Ryan Murphy got advice on the Watcher case while filming a Netflix show – The Hollywood Reporter


ryan murphy said he knew he wanted to fit in The Observer for television after reading the true story of the suburban nightmare in the 2018 article by The Cut from New York Magazine.

“I immediately thought of my own family and I think this idea of ​​how we now live in a world where everyone everywhere I guess seems to be under attack in one way or another and this idea of ​​’how can I keep my family safe?’ was something that immediately motivated me,” says the co-creator of the psychodrama starring Naomi Watts and Bobby Cannavale. “I wrote it on the notecard and put it next to my computer while we were writing the scripts.”

After reading the article, Murphy, who has an overall production deal with netflix, says he knew it was his next project and made a phone call, but the rights had already been sold. “And it had been sold to someone at Netflix. And I went, ‘What?’ So it sold out really fast. And so I found out it was my friend Eric [Newman].”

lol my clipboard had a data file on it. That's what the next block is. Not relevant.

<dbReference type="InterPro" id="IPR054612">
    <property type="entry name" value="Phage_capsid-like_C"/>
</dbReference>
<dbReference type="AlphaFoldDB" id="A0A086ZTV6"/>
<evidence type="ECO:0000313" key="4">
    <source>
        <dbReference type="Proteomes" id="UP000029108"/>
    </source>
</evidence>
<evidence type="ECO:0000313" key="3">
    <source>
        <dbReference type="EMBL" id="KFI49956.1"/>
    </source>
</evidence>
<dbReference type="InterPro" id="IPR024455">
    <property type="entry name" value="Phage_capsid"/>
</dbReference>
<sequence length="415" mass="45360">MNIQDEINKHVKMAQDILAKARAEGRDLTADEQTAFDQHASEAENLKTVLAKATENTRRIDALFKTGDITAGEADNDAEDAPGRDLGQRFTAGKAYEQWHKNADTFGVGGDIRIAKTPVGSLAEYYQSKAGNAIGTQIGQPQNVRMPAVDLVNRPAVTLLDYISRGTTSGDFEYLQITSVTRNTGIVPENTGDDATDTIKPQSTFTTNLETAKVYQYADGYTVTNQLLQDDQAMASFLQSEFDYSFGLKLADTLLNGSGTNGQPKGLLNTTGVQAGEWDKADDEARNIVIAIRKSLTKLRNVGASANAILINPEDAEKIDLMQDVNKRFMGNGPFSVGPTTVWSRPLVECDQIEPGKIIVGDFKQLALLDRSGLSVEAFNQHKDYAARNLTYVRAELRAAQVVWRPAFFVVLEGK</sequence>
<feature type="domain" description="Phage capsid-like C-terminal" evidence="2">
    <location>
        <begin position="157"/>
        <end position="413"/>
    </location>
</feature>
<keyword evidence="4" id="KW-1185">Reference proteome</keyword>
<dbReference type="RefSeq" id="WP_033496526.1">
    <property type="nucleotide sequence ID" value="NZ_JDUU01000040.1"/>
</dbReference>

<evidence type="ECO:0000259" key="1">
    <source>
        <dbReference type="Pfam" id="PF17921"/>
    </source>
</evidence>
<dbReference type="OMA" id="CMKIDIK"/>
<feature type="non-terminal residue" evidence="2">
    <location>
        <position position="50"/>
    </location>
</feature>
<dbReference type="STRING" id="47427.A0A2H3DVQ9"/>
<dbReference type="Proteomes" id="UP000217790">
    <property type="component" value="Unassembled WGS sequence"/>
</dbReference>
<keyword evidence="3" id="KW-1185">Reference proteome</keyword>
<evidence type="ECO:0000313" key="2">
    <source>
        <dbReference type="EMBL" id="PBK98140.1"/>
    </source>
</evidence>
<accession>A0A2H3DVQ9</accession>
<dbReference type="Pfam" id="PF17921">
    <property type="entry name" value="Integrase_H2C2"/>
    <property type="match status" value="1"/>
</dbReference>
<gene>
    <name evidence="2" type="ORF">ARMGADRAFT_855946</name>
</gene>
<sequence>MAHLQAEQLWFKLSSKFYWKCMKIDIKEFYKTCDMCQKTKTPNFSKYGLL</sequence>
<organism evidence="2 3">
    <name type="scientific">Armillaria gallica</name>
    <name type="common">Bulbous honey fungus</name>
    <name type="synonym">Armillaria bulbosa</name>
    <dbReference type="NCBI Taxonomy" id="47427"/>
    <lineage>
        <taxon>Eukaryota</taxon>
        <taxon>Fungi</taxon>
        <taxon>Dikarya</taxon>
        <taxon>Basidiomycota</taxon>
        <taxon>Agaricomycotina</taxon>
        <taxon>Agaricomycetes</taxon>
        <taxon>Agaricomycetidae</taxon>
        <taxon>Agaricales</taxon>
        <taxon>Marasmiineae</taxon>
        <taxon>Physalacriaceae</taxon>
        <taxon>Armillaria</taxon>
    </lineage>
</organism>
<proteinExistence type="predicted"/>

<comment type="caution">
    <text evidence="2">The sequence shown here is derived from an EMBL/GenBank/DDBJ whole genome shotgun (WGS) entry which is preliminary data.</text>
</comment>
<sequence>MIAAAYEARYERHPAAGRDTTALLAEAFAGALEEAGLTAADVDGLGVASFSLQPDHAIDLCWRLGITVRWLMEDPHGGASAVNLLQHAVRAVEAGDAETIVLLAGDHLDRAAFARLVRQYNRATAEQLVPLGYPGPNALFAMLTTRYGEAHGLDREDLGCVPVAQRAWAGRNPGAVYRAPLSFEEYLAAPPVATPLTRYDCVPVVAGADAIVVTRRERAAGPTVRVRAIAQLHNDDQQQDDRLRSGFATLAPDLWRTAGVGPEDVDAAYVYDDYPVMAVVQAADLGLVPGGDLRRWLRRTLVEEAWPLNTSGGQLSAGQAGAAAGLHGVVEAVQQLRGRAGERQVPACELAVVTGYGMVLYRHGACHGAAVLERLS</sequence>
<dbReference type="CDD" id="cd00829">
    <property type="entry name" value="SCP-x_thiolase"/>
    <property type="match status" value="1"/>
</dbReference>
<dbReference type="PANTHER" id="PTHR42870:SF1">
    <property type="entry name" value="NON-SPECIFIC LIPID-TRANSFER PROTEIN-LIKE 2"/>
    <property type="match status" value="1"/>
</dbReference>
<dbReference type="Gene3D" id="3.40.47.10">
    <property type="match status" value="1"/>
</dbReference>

Newman, who also has an overall deal with the streamer and is a producer on The Observer, then got a call from Murphy. “I said, ‘I’m such a fan of this play and I’m such a fan of this genre that I’m going to write it for free; just let me write it down. And he said okay. And that’s how I got involved,” says Murphy. “I got involved as a fan, just because I was very involved in the story and I was deeply connected. It was personal, I think it was personal to Ian Brennan, who made it. also co-created with me.

Murphy shared the show’s origin story during a pre-recorded couch chat with the female stars of The Observer, Naomi Watts, Jennifer Coolidge, Mia Farrow, Noma Dumezweni and Margo Martindale. The conversation (below), produced by the streamer, was filmed ahead of the horror thriller’s October 13 release and on the heels of the latest Netflix true-crime limited series from Murphy and Brennan, Dahmer – Monster: The Jeffrey Dahmer Story.